swmn

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I always thought I should use pure lead for firelapping?
Steve

Yup, a mroe or less quote from the beartooth page is "[lapping bullets] are almost pure lead with a BHN around 5."
 

GaryVA

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Where do things currently stand with this revolver? I've owned a 503-59###, built back in '09 I believe, since new. I've not experienced the problems you guys have discussed, mine has performed well, but I've followed this thread with interest. Any updates with the problem revolver?

Best :)
 

swmn

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Where do things currently stand with this revolver? I've owned a 503-59###, built back in '09 I believe, since new. I've not experienced the problems you guys have discussed, mine has performed well, but I've followed this thread with interest. Any updates with the problem revolver?

Best :)

I haven't given up on it. Total since April I have put about 2200 rounds through it. 108 of those were fire lapping rounds going down range. Since I finished/ stopped firelapping I find the barrel very easy to clean of lead if I balance my BHN to chamber pressure and the softness of my lube to expected velocity.

Having fooled with it over and over my last three barrel slugs measure .4515", .4515" and .4520" on the three different ways to measure groove diameter on one slug(6 rifling ridges seperated by six rifling grooves); all three of my last barrel slugs measure the same, 4515,4515 and 4520.

So I "need" .453" bullets. I have been using .454" bullets to good effect, but my velocity is down quite a bit more than I would have otherwise expected.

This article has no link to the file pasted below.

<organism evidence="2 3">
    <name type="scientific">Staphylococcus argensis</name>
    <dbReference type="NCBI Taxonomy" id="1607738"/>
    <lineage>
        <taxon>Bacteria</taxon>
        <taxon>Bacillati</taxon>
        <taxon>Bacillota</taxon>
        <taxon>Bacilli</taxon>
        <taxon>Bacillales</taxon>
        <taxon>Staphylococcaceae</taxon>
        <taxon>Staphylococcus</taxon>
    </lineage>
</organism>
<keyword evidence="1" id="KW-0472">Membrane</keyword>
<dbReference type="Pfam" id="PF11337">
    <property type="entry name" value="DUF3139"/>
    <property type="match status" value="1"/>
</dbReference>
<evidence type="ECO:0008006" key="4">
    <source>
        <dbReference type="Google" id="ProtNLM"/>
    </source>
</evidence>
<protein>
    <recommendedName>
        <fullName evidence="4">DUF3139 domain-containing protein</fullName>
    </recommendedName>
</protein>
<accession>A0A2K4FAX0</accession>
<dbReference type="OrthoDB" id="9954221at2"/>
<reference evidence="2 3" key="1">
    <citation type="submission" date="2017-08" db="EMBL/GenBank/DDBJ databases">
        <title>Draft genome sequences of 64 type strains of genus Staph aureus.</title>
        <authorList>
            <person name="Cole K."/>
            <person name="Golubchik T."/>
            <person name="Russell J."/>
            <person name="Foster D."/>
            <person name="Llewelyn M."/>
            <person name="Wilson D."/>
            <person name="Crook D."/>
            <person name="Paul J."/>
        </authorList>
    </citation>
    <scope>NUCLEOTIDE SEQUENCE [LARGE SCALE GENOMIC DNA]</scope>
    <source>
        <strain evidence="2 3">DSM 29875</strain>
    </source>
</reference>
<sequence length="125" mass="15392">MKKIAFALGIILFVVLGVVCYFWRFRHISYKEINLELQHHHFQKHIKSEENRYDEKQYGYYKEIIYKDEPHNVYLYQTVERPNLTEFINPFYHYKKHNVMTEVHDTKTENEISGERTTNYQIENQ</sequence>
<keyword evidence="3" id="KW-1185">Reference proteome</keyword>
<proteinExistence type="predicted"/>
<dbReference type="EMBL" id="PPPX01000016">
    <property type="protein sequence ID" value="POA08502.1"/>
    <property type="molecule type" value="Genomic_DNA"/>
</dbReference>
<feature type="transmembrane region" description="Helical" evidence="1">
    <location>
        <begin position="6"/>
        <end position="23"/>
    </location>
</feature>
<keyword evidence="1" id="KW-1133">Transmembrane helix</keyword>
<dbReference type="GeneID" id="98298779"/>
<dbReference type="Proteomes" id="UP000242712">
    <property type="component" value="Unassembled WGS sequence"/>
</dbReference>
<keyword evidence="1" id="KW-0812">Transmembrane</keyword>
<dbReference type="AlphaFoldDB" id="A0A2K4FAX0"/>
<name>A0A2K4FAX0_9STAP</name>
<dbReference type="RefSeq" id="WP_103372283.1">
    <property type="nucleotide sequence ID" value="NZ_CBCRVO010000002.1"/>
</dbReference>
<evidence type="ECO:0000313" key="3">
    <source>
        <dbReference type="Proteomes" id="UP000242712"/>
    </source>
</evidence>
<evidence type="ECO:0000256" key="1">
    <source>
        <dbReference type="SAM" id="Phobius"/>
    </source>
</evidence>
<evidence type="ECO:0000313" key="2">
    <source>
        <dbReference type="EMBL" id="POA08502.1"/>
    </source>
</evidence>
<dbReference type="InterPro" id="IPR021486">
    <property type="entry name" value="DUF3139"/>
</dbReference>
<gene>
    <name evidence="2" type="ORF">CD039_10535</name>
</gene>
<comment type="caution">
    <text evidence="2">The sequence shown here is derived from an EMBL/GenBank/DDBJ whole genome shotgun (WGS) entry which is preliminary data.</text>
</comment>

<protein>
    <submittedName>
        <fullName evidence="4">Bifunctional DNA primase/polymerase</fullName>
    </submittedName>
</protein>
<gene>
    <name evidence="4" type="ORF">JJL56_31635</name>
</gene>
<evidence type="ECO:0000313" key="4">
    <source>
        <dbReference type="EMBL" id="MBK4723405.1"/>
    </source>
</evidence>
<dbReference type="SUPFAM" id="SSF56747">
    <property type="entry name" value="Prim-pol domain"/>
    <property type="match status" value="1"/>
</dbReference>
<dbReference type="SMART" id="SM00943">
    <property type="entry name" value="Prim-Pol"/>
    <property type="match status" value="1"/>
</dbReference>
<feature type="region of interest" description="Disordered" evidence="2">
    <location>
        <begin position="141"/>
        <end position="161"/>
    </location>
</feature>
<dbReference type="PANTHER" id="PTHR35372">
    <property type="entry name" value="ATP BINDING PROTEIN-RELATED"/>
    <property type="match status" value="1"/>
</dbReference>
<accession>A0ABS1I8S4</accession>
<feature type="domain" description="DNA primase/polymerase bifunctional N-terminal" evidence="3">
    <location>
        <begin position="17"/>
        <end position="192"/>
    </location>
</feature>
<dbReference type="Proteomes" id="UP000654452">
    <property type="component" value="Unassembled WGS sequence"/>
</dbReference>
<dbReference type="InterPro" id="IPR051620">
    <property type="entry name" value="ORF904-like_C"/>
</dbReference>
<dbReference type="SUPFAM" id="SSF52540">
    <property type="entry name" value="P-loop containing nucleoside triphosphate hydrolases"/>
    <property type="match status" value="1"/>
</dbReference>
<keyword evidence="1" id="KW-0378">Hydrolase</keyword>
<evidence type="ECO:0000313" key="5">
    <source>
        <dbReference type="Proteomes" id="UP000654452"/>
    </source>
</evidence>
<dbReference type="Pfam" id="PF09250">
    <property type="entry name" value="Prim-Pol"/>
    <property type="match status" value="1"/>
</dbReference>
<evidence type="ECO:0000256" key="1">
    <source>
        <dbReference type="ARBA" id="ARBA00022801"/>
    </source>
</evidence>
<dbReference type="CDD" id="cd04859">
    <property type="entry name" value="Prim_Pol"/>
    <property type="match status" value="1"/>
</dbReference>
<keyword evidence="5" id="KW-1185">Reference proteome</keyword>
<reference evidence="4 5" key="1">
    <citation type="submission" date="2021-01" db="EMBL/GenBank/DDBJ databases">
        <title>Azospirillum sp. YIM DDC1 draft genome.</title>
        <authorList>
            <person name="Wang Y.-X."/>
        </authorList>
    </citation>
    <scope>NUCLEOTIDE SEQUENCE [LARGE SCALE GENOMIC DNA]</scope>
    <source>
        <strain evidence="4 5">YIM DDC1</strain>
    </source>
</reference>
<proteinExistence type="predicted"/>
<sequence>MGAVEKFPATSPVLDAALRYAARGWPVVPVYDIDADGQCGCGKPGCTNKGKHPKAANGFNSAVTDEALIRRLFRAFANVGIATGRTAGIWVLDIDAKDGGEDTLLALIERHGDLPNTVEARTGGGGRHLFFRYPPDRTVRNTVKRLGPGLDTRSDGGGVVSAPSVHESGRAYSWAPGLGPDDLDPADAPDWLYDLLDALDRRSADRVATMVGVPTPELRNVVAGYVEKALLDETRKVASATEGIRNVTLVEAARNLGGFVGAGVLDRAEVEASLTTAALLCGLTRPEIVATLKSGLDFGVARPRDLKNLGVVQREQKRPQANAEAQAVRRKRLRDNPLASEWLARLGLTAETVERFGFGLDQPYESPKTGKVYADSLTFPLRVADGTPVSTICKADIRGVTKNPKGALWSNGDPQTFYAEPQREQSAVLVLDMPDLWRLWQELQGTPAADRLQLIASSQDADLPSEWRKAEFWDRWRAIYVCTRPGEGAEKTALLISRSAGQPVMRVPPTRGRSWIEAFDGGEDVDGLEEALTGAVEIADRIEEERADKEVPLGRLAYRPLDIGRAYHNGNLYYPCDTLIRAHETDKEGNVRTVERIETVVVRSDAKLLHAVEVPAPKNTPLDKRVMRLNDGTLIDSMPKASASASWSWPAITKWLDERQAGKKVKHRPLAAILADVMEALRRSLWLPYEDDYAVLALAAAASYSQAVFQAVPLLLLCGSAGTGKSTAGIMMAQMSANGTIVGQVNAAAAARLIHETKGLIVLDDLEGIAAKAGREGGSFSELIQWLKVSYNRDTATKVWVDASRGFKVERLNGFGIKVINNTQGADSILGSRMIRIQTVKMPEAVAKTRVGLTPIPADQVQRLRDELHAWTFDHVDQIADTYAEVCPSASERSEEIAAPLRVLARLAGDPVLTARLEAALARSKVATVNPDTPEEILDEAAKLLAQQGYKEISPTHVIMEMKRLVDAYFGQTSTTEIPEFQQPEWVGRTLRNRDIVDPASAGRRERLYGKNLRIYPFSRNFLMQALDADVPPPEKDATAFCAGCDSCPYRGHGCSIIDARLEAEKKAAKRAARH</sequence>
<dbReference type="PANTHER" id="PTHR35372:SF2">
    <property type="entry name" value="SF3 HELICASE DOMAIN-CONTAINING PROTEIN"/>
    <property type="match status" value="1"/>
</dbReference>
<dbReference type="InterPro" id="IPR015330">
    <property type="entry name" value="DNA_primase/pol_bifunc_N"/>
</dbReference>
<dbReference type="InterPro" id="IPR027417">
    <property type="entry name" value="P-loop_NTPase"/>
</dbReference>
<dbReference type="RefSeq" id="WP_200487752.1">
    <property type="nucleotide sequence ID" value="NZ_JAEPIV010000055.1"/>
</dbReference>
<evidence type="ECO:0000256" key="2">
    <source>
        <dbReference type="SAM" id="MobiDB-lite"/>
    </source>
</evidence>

I have bullet sizers on order, they should be here this week. No one sells a .453" sizer, I had to order .452" and then I'll wrap some sandpaper around a stick... it's going to be a circus.

Once I have a bullet out my sizer that measures .453" with my micrometer I am going to slug it through the barrel to meake sure it comes out 4515, 4515 and 4520, then I am going to put more sandpaper on another stick and open the **** chamber throats until I can push a .453" bullet through each throat with light finger tip pressure.

Cliffs:

I have a revolver that fits my hand very well and should serve my unborn grandchildren for their entire lives. It is powerful enough for an interior Alaska wilderness sidearm shooting comfortably. It is powferful enough for bear protection while dipnetting in salmon fed bear country - though less comfortable to shoot when loaded that hot. I can load it for year round CCW and reasonably expect to carry it concealed in Fairbanks about ten months out of the year. I can download it to nominal 45ACP levels and take it on steel target shoots.

I have about 5k dry fires on it to go with the 2200 live rounds, the action is pretty smooth but it will get better. I am thinking about slipping a little jewler's rougue in there next tiem I have it apart.